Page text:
In keeping with Cardona's pattern, this is definitely not a film for animal lovers (including even more shark skewering and one outrageously tasteless but thankfully fake plot twist that won't be ruined here). The disaster movie vibe here is a lot of fun including the surprisingly ambitious and well-executed plane crash scene, with the bulk of the film essentially focusing on the international actors deteriorating in front of your eyes as they float around in the middle of nowhere. Another Italian composer chips in with a score this time, the great Riz Ortolani, and the American stars manage to steal all of their scenes with Stander in particular snacking on what little scenery happens to be around. Interestingly, the film was actually shot twice-- once in English and again in Spanish, using entirely different takes with frequently major differences between them. Even Baker and Kennedy performed all of their lines in Spanish, too, though everyone ended up being looped in post-production for both versions anyway.

Weirdly obscure despite its cast, Cyclone barely played in the U.S. (by which point Cardona had already cranked out the Cyclonespeedy cash-in Guyana: Cult of Cyclonethe Damned) and mostly sat around ignored until Synapse Films released it on DVD in 2005 with a colorful widescreen transfer of the standard English version. Extras on that disc include an alternate credit sequence as Terror Storm and bonus trailers including Tintorera, Danger Girls, The Deadly Spawn, and Olga's Girls, all of which should be programmed together for a film festival someday in that exact order. The Vinegar Syndrome Blu-ray marks the first time both the English and Spanish versions have been collected together, the former from a good theatrical print that's brighter and much more detailed than the earlier DVD with more image info visible on the edges. There's some visible element damage on the right side during one reel (see the fifth frame grab comparison below), but otherwise it's in pretty good shape. The Spanish version is another fresh 4K scan from the negative and looks about as good as it could; interestingly, the color processing between the versions is a bit different with reds in particular looking more subdued and natural in the Spanish but more hot and orange-leaning in the English one. The DTS-HD MA 2.0 mono audio is fine for both. In "Surviving the Cyclone" (18m29s), Cardona III returns for another exploration of the making of the film (he acted again in this one, too), explaining how this was made in quick succession after Tintorera and The Bermuda Triangle with an eye on global distribution all the way. He also notes that some different takes were done for the Italian version as well, though that version isn't included here and was reportedly very heavily cut. Then in "The Eye of the Cyclone" (32m36s), Iacono talks some more about being a producer in Mexico after some disastrous releases in Italy, the Lando Buzzanca comedy in Italy that changed the course of his career, the local logistics necessary to pull off the plane sequence, and even working with the Mexican Navy. Finally in "Beware of Sharks" (16m27s), Baker chats over Zoom with Brad Henderson about meeting Cardona, loving the experience in Cozumel, the iffy nature of Mexican stunt work, and her refusal to jump in the water with a shark even if it was "tired!" A gallery (2m39s) of stills and a pressbook is also included.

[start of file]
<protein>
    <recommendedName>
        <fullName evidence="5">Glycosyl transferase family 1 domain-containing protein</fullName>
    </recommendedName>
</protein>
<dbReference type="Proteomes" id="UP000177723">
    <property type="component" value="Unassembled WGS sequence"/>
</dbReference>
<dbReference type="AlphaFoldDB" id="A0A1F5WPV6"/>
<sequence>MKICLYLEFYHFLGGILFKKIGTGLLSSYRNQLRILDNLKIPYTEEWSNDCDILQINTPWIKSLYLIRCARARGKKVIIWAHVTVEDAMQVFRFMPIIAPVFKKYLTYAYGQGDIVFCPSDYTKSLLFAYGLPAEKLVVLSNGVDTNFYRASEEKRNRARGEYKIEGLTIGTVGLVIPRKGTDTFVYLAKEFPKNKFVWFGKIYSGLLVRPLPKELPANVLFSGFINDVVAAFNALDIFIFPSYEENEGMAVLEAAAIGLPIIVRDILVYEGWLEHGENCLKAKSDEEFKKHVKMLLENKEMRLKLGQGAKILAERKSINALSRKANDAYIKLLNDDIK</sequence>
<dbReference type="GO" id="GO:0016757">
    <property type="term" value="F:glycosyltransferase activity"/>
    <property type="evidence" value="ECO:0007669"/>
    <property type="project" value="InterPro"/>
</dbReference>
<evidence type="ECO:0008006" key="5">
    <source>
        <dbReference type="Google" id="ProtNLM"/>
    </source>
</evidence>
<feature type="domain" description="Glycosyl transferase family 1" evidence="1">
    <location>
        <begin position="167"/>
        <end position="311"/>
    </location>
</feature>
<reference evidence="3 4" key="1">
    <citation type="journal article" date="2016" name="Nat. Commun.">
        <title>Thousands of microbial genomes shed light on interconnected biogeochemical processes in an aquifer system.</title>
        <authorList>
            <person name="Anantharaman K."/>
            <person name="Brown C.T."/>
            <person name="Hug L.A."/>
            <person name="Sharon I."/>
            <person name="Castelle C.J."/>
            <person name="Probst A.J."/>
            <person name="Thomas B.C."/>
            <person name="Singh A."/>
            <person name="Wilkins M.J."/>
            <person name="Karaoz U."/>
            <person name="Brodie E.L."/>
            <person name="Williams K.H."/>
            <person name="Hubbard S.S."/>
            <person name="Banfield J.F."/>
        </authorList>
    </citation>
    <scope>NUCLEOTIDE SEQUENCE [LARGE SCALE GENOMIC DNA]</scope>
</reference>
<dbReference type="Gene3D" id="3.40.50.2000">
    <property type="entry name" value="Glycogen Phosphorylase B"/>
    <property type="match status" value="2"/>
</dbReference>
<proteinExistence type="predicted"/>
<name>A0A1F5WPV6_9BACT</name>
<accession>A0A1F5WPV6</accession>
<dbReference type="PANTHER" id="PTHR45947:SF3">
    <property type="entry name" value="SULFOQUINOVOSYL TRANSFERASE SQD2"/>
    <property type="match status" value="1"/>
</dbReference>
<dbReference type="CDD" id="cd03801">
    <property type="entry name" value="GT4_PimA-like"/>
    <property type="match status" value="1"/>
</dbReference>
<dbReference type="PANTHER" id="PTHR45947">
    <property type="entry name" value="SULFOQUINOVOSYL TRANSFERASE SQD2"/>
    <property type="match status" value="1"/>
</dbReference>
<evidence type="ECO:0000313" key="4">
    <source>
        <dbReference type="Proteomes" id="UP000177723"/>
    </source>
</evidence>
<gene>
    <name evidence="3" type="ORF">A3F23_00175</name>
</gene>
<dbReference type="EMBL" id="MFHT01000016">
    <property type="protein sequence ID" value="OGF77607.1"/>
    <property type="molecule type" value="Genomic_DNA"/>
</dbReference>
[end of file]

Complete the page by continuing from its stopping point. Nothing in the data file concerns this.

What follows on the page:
Vinegar Syndrome (Spanish version) (Blu-ray)

Cyclone Cyclone Cyclone Cyclone Cyclone

Vinegar Syndrome (English version) (Blu-ray)

Cyclone Cyclone Cyclone Cyclone Cyclone

Synapse Films (DVD)

Cyclone Cyclone Cyclone Cyclone Cyclone


Reviewed on May 27, 2021